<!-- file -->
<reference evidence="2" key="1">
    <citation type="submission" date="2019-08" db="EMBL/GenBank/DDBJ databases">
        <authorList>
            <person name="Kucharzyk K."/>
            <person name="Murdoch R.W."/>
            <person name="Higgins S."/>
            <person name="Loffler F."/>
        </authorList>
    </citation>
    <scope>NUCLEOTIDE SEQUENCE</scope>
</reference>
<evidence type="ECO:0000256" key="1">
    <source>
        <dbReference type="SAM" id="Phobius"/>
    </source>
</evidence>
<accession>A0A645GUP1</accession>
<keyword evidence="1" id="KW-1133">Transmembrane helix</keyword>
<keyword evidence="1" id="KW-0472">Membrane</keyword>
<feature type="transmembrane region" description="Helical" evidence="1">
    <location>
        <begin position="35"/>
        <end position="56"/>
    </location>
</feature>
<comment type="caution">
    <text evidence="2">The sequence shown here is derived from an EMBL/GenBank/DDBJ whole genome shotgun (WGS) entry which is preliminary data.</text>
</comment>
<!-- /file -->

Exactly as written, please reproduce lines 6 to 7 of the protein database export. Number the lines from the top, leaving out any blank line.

            <person name="Higgins S."/>
            <person name="Loffler F."/>